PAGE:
The Anaheim Ducks are developing plenty of talent at the American Hockey League level, even if it is not reflected in the standings.
Their San Diego affiliate is last in the Pacific Division at 8-11-1-1. If San Diego can pull back into contention, that young talent could get a good AHL playoff run.
Here are a few of the prospects turning heads:
Anaheim chose Jones in the first round (No. 24) of the 2016 NHL Draft, and the forward came through a well-worn path with London of the Ontario Hockey League.
Jones, 20, finished his OHL career with Kingston, but played two-plus seasons with London, a program that has had success producing professional players.
He brings size (6-foot-3, 220 pounds) that he is willing to use to assert himself in the offensive zone. The key for him in San Diego is playing time. Injuries limited him to 64 regular-season games during the past two OHL seasons. A thumb injury cost him training camp with the Ducks before he went to San Diego after missing the first two weeks of the regular season.
Jones is a good fit for the hard-nosed Pacific Division rivalries that San Diego always seems to stir up, and he has generated offense as well with 10 points (five goals, five assists) in 18 games.
What exactly do the Ducks have with Kossila, a 25-year-old forward who has flirted with a bigger NHL role?
For one, they can take solace that Kossila, a sturdy 5-10, 185, is back after offseason hip surgery that delayed his season debut until Oct. 26. He made up for lost time with three goals in his first two games, which earned him a trip to Anaheim. He scored one goal in eight games for the Ducks in November.
Back in San Diego, Kossila has resumed being a dependable producer. After scoring 21 goals in 55 AHL games last season, he has nine points (four goals, five assists) in 10 games.
The 2016 draft could end up being very bountiful for the Ducks.
Steel, 20, is another young forward (5-11, 186) who has dabbled with the NHL this season, getting into 13 games for the Ducks with three points (one goal, two assists).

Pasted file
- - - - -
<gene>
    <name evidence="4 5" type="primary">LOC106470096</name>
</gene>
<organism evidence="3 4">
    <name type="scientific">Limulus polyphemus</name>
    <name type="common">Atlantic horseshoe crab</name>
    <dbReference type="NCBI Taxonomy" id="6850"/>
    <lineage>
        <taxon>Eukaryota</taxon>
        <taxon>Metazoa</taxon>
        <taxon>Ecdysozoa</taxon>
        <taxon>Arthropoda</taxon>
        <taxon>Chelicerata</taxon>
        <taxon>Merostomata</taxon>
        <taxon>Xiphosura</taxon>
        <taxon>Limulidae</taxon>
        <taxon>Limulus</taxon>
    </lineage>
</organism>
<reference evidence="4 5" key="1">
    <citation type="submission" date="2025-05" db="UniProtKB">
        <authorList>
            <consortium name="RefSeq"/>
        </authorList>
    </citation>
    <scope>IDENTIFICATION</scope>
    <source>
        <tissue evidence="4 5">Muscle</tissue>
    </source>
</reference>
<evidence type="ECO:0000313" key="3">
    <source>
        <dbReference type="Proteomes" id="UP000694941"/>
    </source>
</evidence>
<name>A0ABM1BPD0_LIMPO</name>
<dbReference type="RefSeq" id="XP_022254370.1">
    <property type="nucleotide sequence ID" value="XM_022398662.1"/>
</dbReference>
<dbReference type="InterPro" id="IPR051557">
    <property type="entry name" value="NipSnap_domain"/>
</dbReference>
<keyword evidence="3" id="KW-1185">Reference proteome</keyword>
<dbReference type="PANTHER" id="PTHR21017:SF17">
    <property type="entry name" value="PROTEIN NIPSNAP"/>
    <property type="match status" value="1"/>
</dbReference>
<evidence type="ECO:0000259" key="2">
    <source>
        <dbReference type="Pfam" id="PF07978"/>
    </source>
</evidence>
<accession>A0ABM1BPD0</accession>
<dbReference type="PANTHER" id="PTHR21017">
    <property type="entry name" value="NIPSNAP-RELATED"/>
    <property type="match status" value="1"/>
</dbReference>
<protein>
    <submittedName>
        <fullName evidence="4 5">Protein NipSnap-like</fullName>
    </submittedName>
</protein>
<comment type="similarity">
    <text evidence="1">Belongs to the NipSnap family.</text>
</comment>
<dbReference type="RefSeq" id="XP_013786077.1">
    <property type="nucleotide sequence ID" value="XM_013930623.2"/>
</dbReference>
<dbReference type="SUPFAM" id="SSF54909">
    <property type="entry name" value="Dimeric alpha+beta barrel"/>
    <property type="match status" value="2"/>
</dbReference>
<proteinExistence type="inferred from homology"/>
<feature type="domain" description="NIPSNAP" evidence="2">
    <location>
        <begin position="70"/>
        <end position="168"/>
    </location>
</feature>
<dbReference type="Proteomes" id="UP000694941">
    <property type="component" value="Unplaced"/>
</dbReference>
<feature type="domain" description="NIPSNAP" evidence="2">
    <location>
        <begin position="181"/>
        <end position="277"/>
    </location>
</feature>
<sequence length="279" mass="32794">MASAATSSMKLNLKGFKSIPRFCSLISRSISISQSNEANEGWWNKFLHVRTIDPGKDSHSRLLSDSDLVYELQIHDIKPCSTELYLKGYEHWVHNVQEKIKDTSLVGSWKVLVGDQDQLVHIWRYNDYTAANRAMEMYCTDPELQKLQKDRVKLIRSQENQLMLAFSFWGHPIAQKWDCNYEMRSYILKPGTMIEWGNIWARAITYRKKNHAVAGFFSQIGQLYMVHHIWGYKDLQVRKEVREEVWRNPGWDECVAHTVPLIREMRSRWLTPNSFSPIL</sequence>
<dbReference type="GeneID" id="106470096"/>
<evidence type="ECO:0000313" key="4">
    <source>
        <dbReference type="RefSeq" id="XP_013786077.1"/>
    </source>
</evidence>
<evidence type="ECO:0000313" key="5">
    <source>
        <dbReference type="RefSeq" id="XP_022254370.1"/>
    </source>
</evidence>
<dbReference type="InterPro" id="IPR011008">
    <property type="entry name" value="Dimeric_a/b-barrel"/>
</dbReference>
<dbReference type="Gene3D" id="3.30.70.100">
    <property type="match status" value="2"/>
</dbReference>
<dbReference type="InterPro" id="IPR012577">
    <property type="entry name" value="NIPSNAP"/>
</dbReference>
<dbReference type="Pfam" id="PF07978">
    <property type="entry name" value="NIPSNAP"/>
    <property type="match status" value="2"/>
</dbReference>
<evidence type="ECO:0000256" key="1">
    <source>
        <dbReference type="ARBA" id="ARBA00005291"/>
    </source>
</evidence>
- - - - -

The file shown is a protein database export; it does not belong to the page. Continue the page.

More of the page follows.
Anaheim selected him No. 30 in 2016, and he followed that with a 131-point season (50 goals, 81 assists) for Regina of the Western Hockey League in 2016-17. Last season, as a captain in Regina, he had 83 points (33 goals, 50 assists) in 54 regular-season games. He mixed in plenty of high-pressure experience, winning a gold medal with Canada at the IIHF World Junior Championship and putting together a dominant performance in the Memorial Cup with 13 points (two goals, 11 assists) in five games for Regina.
Anaheim has him in San Diego for now after his early-season NHL stint. He has nine points (five goals, four assists) in 14 games.
Terry, another forward, is familiar to fans beyond Anaheim from his international play with the United States. It is a profile that belies his fifth-round selection (No. 148) by the Ducks in the 2015 NHL Draft.
Terry already brought a varied background with him into his first pro season. In the 2017 World Junior Championship, he emerged as a force with the gold-medal winning U.S. team and had seven points (four goals, three assists) in seven games in the tournament. Last season, while with the University of Denver, he earned a place on the U.S. roster at the 2018 PyeongChang Olympics, where he had five assists in five games. He wrapped up last season with a National Collegiate Hockey Conference championship at Denver.
Terry, 21, is in his rookie pro season that has included six games for the Ducks. Anaheim elected to assign him to San Diego and the move has paid off for all parties.
Most of all, time in the AHL is an opportunity for Terry (6-1, 178) to take on a pro schedule after a lighter college workload. His production offensively has been there as well. He scored three goals in his first two games for San Diego, added a four-game goal streak, and his production has weathered San Diego's struggles. He leads the Gulls with 20 points (eight goals, 12 assists) in 18 games.